First published in 1972, this is a book of essays offered in honour of Paul Rosenstein-Rodan, the distinguished economist whose career started in mid-1920s Vienna and subsequently spanned Europe, Britain, the USA and many of the less developed countries of the world.The book includes reviews of past developments, chapters on development trade and value theory, an assessment of contemporary emerging economic patterns, development and trade policy, and investment policy. Further essays cover the intellectual history of development economics, general aspects of growth and economic policy in underdeveloped countries and the problems of income distribution and sectoral and regional development.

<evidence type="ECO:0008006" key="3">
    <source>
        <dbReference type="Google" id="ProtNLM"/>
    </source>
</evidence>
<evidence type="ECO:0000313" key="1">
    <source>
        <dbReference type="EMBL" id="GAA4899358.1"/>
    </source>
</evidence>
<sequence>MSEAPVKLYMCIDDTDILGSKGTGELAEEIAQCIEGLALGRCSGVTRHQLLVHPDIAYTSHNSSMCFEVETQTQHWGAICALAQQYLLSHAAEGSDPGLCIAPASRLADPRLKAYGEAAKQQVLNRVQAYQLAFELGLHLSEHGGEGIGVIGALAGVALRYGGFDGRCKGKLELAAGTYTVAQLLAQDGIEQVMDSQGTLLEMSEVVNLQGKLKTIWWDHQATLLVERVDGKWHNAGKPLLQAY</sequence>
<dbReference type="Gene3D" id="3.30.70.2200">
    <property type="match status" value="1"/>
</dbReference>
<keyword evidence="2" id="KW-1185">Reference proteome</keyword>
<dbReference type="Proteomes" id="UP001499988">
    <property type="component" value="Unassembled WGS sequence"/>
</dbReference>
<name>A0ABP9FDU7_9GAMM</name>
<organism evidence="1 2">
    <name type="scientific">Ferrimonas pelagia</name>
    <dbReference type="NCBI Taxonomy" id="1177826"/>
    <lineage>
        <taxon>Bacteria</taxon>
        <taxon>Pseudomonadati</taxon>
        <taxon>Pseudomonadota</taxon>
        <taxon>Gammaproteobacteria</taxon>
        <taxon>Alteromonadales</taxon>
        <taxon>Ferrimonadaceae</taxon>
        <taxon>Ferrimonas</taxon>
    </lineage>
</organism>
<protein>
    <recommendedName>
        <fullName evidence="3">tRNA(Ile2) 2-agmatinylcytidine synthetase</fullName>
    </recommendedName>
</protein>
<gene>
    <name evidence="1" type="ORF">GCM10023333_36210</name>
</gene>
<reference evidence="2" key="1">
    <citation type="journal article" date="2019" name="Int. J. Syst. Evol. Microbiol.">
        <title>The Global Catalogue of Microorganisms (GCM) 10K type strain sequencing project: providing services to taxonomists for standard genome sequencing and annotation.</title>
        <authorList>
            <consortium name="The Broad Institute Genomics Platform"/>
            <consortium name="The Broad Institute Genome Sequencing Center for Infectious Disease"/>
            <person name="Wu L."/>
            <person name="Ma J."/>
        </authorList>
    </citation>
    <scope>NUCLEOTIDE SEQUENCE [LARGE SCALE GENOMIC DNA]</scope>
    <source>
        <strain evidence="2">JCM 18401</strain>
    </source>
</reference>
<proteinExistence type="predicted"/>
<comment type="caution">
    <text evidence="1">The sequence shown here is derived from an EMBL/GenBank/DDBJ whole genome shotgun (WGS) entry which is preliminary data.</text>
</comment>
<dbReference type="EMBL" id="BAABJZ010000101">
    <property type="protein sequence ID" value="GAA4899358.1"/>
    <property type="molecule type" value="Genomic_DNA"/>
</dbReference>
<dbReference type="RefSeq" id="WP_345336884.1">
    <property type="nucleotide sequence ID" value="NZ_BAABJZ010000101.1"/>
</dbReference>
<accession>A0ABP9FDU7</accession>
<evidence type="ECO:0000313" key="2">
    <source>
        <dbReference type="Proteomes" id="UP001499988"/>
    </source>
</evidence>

Part I: Growth of Development Economics 1. Development Economic Before 1945 2. The World Bank’s Concept of Development – An In-House Part II: Development and Planning 3. Should Growth Rates be Evaluated at International Prices 4. Economic Growth with Unlimited Foreign Exchange and No Technical Progress 5. Absorptive Capacity as a Constraint due to Maturation processes 6. A Model of Growth Capitalism in a Dual Agrarian Economy 7. Short-term Economic Policy Part III: Income Distribution and Regional Development 8. Income Distribution and Agricultural Development 9. Trade-off Curves and Regional Gaps 10. Tendencies and Determinants of Income Distribution in Western Countries – a Note 11. The Process of Industrialisation of an Overpopulated Agricultural Area – the Italian Experience Part IV: Development and International Trade 12. Restrictions on Direct Investment in Host Countries 13. Adjustment Under the Bretton Woods Code with Special Reference to the Less Developed Countries 14. International Capital Movements, Fixed Parities, and Monetary and Fiscal Policies Part V: Cost-Benefit Analysis 15. Further Reflections on the OECD Manual of Project Analysis in Developing Countries Part VI: Labour Productivity and Other Characteristics of Cement Plants – An International Comparison 17. Some Evidence on the Short-Run Productivity Puzzle VII: Value Theory 1*. A Quantum-Theory Model of Economics: Is the Co-ordinating Entrepreneur Just Worth His Profit?